On point #3, corner bead will do more harm than good if there is any chance for getting it wet. As for the rest your screwed. (not really). This is what I would do. First I would tape the inside corners of the cbu with cbu tape and thinset. It's a special tape, not just the fiberglass stuff. Next, I would take a 1/4" x 1/4" square nothched trowel (doing 1 wall at a time) cover the cbu only with thinset then smooth out the notches. This should give an even coat of 1/8" over your cbu. Next tape over the flats using the same tape and thinset. A thin coat of thinset on your drywall isn't going to hurt a thing. Last, I would Redquard over the thinset with 2 coats.

LeviDIY 04-17-2009 10:07 AM

Ininkus - yeah you are right, except I'm no professional :)

Mop In Hand - you actually scared me for a second with the screwed comment. What you are describing makes sense.. I'm a bit concerned about getting that initial layer of thinset smoothed out well enough... but just to clarify: once I get the thinset as close to equal with the butting drywall board, tape those again (In other words, the initial tape UNDER the thinset layer, then again above it?)? ALso, not familiar with Reguard... is that available at HD/Lowes or should I try a local building supply?

Thanks both for the responses... even just the initial responses help me breathe a bit easier :)

Mop in Hand 04-17-2009 10:38 AM

No, do not tape them twice, tape the inside corners and flats of the cbu first. After you have added the 1/8" thinset then tape where the drywall and cbu meet. Sorry about the mis-spell. It should read "Redquard", available at Home Depot or Lowes. It's a waterproofing membrane in the tile section. Use a magnesium trowel to smooth out the notches (works better than a regular float). Be sure your thinset is dry before Redquard.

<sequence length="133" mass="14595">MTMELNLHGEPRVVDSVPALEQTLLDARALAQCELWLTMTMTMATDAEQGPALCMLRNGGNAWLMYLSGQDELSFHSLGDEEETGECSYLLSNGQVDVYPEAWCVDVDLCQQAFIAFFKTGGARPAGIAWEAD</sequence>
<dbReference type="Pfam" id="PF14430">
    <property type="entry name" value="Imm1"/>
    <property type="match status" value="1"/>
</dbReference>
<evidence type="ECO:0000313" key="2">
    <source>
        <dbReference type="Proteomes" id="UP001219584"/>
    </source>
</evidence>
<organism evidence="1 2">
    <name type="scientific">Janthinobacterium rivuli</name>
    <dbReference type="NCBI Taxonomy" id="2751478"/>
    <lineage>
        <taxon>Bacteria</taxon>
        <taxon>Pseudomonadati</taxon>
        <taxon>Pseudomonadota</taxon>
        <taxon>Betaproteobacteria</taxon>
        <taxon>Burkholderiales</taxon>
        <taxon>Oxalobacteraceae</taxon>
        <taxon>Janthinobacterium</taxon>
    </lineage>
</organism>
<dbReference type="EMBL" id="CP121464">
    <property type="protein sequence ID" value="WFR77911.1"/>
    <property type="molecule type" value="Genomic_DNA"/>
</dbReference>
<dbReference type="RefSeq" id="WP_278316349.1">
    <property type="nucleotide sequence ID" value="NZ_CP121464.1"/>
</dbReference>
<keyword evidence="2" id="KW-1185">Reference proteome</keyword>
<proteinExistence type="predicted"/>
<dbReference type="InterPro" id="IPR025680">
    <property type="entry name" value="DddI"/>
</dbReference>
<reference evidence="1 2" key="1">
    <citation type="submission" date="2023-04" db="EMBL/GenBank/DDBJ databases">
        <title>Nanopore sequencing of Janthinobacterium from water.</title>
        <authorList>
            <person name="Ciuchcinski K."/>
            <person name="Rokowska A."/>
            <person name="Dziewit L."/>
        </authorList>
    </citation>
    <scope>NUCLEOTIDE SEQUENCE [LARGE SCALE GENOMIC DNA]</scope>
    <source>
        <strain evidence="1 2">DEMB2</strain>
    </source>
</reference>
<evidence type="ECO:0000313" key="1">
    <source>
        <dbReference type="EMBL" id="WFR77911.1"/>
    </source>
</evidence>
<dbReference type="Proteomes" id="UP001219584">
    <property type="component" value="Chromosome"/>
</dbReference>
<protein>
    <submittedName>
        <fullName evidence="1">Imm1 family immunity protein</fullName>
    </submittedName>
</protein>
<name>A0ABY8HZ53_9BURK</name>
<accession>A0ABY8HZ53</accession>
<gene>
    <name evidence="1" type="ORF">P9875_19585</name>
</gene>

LeviDIY 04-17-2009 10:50 AM

OK ok... now I think I'm picturing it... get the 1/8" of thinset along the WHOLE cement board... I was thinking just at the joining of the drywall and cbu. so, thinset across the board... smooth it out... tape with redquard... 2 coats... then the regular thinset layer to lay tile on?

Sorry to be such a pesky questioner... gotta be sure I get ya on this :) And I really appreciate the advice.

Mop in Hand 04-17-2009 06:25 PM

Yes, except "tape with Redguard?" Redguard is a membrane that is rolled on. (I use a foam roller) Cbu tape is also available at HD. Good Luck

Rory Read 02-09-2010 12:45 PM

If you plan on covering the entire cb and only the cb with tile, could you look around for slightly thicker tile, or create a border, either with some sort of edge tile or wood or pvc trim over the 5/8 rock?

I think I would be looking for a way to avoid building up the 1/8th difference. No matter how it's done, there is going to be a transition with a reveal. Why not build it into your design, taking advantage of it to create a cleaner and easier install?

Just a thought.

Good luck,


RDG Read Development LLC
Portland, OR

naehring2000 02-09-2010 09:40 PM

I like rory's idea of an accent to hide it, (something dark) For future reference all firerock is 5/8" :thumbsup:

Scuba_Dave 02-09-2010 09:41 PM

This thread is from April 2009 & was bumped by a spammer